Drop caps serve as a clear visual indicator of the start of an important story in a magazine, web site or other type of publication. They can also be used to indicate a change of topic within the story, though special attention to hierarchy needs to be paid.
In InDesign, a drop cap is created with a Character Style within a Paragraph Style. This gives you the freedom of creating a drop cap with a different font than the body text. It can be set in a different colour too.
It’s best to create a new paragraph style for your drop cap. In that new style’s options, go to Drop Caps & Nested Styles.
Choose how many lines tall you want the drop cap to be. You can even specify more than one letter.
Your third setting is to create a Character Style. When you do so, never specify the type size. Let the drop cap settings do that. Click OK, the accept your Character Style settings and return to the Paragraph Style dialogue. Click OK again and you’re done.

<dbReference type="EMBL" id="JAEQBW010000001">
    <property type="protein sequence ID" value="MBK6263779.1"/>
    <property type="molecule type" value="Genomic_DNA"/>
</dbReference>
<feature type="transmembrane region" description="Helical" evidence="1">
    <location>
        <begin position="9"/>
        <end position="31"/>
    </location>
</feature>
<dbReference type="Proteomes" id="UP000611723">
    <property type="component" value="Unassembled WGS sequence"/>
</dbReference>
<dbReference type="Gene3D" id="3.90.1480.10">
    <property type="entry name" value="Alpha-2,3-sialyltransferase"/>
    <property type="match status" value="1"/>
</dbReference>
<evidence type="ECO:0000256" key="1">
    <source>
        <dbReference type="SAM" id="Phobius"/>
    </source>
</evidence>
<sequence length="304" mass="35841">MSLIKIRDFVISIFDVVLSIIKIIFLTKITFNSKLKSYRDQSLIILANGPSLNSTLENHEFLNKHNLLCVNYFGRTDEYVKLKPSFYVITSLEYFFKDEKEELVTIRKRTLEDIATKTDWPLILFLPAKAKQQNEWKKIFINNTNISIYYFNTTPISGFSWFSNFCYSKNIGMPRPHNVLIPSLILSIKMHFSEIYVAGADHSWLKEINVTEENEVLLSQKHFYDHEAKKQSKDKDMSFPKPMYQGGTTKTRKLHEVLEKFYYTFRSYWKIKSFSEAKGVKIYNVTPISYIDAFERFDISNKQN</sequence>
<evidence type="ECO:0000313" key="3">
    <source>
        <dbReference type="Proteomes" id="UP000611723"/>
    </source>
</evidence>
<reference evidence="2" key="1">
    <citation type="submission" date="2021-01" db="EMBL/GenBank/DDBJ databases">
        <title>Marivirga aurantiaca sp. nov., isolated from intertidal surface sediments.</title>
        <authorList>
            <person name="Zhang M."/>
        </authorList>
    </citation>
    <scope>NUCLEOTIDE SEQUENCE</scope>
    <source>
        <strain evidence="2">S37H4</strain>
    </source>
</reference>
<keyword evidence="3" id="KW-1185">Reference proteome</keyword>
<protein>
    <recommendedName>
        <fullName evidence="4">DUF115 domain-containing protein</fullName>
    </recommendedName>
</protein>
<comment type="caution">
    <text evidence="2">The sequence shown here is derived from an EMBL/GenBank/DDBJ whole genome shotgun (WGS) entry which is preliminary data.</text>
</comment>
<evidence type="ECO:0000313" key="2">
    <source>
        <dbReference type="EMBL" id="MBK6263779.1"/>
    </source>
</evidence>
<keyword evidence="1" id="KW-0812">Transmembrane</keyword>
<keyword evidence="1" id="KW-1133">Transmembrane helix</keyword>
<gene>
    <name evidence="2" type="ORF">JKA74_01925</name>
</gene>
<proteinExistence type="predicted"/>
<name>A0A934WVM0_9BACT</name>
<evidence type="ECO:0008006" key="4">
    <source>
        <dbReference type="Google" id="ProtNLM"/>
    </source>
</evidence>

Custom Drop Caps
InDesign’s drop cap functionality is effective and easy to use. What if you want a more decorative drop cap? Well, Illustrator can help you out here. This process will be more time-consuming, but the result has much more impact.
We’ll draw a custom letter in Illustrator, then place it as an image in InDesign.
Sidle on over to Illustrator to create a custom letter to start your feature story. Follow the steps shown above. Once you have a completed letter, simplify it as much as possible by using Object > Expand….
Copy the artwork onto a separate artboard, then save a copy of it as a PDF to place in InDesign.
In InDesign, place your cursor inside the first text frame, where you want the drop cap to be. You need to use File > Place to import your drop cap file.
This will make the Illustrator file an anchored object in InDesign. This makes it that if you move the text frame, the drop cap will move with it.